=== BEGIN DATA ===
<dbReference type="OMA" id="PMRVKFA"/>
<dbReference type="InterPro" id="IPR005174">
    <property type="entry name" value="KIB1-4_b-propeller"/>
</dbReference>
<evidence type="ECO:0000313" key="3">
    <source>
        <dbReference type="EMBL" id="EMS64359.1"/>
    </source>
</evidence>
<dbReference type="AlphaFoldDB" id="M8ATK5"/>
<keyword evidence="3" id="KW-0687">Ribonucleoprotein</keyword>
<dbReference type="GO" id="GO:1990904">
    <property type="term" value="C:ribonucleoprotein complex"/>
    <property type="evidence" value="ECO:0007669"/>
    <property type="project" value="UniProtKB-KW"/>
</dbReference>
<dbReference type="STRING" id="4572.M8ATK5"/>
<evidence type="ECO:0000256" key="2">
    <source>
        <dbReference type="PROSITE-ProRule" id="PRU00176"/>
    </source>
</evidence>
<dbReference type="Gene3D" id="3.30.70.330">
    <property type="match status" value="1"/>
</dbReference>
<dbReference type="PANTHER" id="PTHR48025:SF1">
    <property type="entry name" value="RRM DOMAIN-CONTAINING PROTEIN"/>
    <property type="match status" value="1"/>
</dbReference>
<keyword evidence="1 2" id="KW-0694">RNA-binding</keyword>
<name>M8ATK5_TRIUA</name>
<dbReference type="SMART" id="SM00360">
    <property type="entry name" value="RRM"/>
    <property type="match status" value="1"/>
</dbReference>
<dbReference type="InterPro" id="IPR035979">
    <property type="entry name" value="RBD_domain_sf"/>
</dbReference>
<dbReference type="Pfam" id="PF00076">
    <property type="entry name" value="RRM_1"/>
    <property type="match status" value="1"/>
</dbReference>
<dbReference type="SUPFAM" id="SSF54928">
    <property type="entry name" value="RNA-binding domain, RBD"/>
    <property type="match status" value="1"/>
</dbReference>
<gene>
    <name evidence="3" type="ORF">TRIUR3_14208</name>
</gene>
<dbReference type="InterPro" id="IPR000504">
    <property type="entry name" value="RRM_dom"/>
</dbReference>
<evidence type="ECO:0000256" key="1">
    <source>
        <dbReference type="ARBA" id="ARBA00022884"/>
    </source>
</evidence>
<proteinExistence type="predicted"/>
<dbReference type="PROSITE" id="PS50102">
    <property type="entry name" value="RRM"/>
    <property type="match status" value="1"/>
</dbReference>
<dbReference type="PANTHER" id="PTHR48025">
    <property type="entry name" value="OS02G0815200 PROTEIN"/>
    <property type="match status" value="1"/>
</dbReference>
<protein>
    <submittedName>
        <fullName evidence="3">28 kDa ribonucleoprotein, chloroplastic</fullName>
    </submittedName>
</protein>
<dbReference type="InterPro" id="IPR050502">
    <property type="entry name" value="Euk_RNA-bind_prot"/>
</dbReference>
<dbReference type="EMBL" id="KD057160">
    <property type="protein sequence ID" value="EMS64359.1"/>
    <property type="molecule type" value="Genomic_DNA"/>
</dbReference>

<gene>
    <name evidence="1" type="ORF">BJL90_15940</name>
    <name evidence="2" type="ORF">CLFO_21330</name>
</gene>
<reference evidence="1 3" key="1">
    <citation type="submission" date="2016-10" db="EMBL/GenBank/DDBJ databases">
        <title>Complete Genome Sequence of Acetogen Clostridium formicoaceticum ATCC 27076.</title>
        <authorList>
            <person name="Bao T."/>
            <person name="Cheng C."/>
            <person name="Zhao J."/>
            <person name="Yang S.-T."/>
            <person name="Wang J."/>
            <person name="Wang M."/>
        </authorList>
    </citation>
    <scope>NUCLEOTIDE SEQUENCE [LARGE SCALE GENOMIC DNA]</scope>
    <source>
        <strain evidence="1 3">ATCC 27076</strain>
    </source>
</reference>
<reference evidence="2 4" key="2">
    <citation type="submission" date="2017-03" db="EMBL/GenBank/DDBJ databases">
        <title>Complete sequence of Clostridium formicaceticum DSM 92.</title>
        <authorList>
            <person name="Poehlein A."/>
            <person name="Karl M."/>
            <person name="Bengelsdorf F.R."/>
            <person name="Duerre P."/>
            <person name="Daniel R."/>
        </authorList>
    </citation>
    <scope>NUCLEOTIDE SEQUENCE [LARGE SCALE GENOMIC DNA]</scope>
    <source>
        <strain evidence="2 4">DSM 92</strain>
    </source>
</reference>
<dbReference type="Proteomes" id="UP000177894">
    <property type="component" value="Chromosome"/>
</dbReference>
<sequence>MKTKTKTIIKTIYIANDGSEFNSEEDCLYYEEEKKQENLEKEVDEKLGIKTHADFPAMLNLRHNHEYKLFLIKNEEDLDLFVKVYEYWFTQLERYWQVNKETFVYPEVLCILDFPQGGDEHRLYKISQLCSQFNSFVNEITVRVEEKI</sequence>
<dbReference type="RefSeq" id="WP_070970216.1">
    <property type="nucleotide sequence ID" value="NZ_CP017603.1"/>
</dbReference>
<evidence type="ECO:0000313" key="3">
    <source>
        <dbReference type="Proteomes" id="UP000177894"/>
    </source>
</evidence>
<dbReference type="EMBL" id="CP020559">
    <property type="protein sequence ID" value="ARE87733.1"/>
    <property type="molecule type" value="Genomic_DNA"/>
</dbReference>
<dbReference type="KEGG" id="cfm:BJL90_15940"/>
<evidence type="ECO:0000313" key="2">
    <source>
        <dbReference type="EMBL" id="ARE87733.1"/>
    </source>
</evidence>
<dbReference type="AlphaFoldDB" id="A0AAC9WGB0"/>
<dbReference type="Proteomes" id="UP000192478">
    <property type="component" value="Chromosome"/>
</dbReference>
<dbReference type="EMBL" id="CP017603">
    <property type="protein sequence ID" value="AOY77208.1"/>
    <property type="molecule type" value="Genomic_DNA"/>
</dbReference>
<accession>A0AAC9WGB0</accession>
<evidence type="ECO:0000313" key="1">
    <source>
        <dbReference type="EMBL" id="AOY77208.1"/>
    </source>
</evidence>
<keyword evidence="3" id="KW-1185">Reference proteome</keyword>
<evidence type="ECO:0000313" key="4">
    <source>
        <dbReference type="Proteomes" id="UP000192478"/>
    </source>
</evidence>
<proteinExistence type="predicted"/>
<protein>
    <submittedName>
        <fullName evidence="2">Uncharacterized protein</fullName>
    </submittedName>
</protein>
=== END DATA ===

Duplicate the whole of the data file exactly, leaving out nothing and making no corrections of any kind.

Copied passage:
<dbReference type="OMA" id="PMRVKFA"/>
<dbReference type="InterPro" id="IPR005174">
    <property type="entry name" value="KIB1-4_b-propeller"/>
</dbReference>
<evidence type="ECO:0000313" key="3">
    <source>
        <dbReference type="EMBL" id="EMS64359.1"/>
    </source>
</evidence>
<dbReference type="AlphaFoldDB" id="M8ATK5"/>
<keyword evidence="3" id="KW-0687">Ribonucleoprotein</keyword>
<dbReference type="GO" id="GO:1990904">
    <property type="term" value="C:ribonucleoprotein complex"/>
    <property type="evidence" value="ECO:0007669"/>
    <property type="project" value="UniProtKB-KW"/>
</dbReference>
<dbReference type="STRING" id="4572.M8ATK5"/>
<evidence type="ECO:0000256" key="2">
    <source>
        <dbReference type="PROSITE-ProRule" id="PRU00176"/>
    </source>
</evidence>
<dbReference type="Gene3D" id="3.30.70.330">
    <property type="match status" value="1"/>
</dbReference>
<dbReference type="PANTHER" id="PTHR48025:SF1">
    <property type="entry name" value="RRM DOMAIN-CONTAINING PROTEIN"/>
    <property type="match status" value="1"/>
</dbReference>
<keyword evidence="1 2" id="KW-0694">RNA-binding</keyword>
<name>M8ATK5_TRIUA</name>
<dbReference type="SMART" id="SM00360">
    <property type="entry name" value="RRM"/>
    <property type="match status" value="1"/>
</dbReference>
<dbReference type="InterPro" id="IPR035979">
    <property type="entry name" value="RBD_domain_sf"/>
</dbReference>
<dbReference type="Pfam" id="PF00076">
    <property type="entry name" value="RRM_1"/>
    <property type="match status" value="1"/>
</dbReference>
<dbReference type="SUPFAM" id="SSF54928">
    <property type="entry name" value="RNA-binding domain, RBD"/>
    <property type="match status" value="1"/>
</dbReference>
<gene>
    <name evidence="3" type="ORF">TRIUR3_14208</name>
</gene>
<dbReference type="InterPro" id="IPR000504">
    <property type="entry name" value="RRM_dom"/>
</dbReference>
<evidence type="ECO:0000256" key="1">
    <source>
        <dbReference type="ARBA" id="ARBA00022884"/>
    </source>
</evidence>
<proteinExistence type="predicted"/>
<dbReference type="PROSITE" id="PS50102">
    <property type="entry name" value="RRM"/>
    <property type="match status" value="1"/>
</dbReference>
<dbReference type="PANTHER" id="PTHR48025">
    <property type="entry name" value="OS02G0815200 PROTEIN"/>
    <property type="match status" value="1"/>
</dbReference>
<protein>
    <submittedName>
        <fullName evidence="3">28 kDa ribonucleoprotein, chloroplastic</fullName>
    </submittedName>
</protein>
<dbReference type="InterPro" id="IPR050502">
    <property type="entry name" value="Euk_RNA-bind_prot"/>
</dbReference>
<dbReference type="EMBL" id="KD057160">
    <property type="protein sequence ID" value="EMS64359.1"/>
    <property type="molecule type" value="Genomic_DNA"/>
</dbReference>

<gene>
    <name evidence="1" type="ORF">BJL90_15940</name>
    <name evidence="2" type="ORF">CLFO_21330</name>
</gene>
<reference evidence="1 3" key="1">
    <citation type="submission" date="2016-10" db="EMBL/GenBank/DDBJ databases">
        <title>Complete Genome Sequence of Acetogen Clostridium formicoaceticum ATCC 27076.</title>
        <authorList>
            <person name="Bao T."/>
            <person name="Cheng C."/>
            <person name="Zhao J."/>
            <person name="Yang S.-T."/>
            <person name="Wang J."/>
            <person name="Wang M."/>
        </authorList>
    </citation>
    <scope>NUCLEOTIDE SEQUENCE [LARGE SCALE GENOMIC DNA]</scope>
    <source>
        <strain evidence="1 3">ATCC 27076</strain>
    </source>
</reference>
<reference evidence="2 4" key="2">
    <citation type="submission" date="2017-03" db="EMBL/GenBank/DDBJ databases">
        <title>Complete sequence of Clostridium formicaceticum DSM 92.</title>
        <authorList>
            <person name="Poehlein A."/>
            <person name="Karl M."/>
            <person name="Bengelsdorf F.R."/>
            <person name="Duerre P."/>
            <person name="Daniel R."/>
        </authorList>
    </citation>
    <scope>NUCLEOTIDE SEQUENCE [LARGE SCALE GENOMIC DNA]</scope>
    <source>
        <strain evidence="2 4">DSM 92</strain>
    </source>
</reference>
<dbReference type="Proteomes" id="UP000177894">
    <property type="component" value="Chromosome"/>
</dbReference>
<sequence>MKTKTKTIIKTIYIANDGSEFNSEEDCLYYEEEKKQENLEKEVDEKLGIKTHADFPAMLNLRHNHEYKLFLIKNEEDLDLFVKVYEYWFTQLERYWQVNKETFVYPEVLCILDFPQGGDEHRLYKISQLCSQFNSFVNEITVRVEEKI</sequence>
<dbReference type="RefSeq" id="WP_070970216.1">
    <property type="nucleotide sequence ID" value="NZ_CP017603.1"/>
</dbReference>
<evidence type="ECO:0000313" key="3">
    <source>
        <dbReference type="Proteomes" id="UP000177894"/>
    </source>
</evidence>
<dbReference type="EMBL" id="CP020559">
    <property type="protein sequence ID" value="ARE87733.1"/>
    <property type="molecule type" value="Genomic_DNA"/>
</dbReference>
<dbReference type="KEGG" id="cfm:BJL90_15940"/>
<evidence type="ECO:0000313" key="2">
    <source>
        <dbReference type="EMBL" id="ARE87733.1"/>
    </source>
</evidence>
<dbReference type="AlphaFoldDB" id="A0AAC9WGB0"/>
<dbReference type="Proteomes" id="UP000192478">
    <property type="component" value="Chromosome"/>
</dbReference>
<dbReference type="EMBL" id="CP017603">
    <property type="protein sequence ID" value="AOY77208.1"/>
    <property type="molecule type" value="Genomic_DNA"/>
</dbReference>
<accession>A0AAC9WGB0</accession>
<evidence type="ECO:0000313" key="1">
    <source>
        <dbReference type="EMBL" id="AOY77208.1"/>
    </source>
</evidence>
<keyword evidence="3" id="KW-1185">Reference proteome</keyword>
<evidence type="ECO:0000313" key="4">
    <source>
        <dbReference type="Proteomes" id="UP000192478"/>
    </source>
</evidence>
<proteinExistence type="predicted"/>
<protein>
    <submittedName>
        <fullName evidence="2">Uncharacterized protein</fullName>
    </submittedName>
</protein>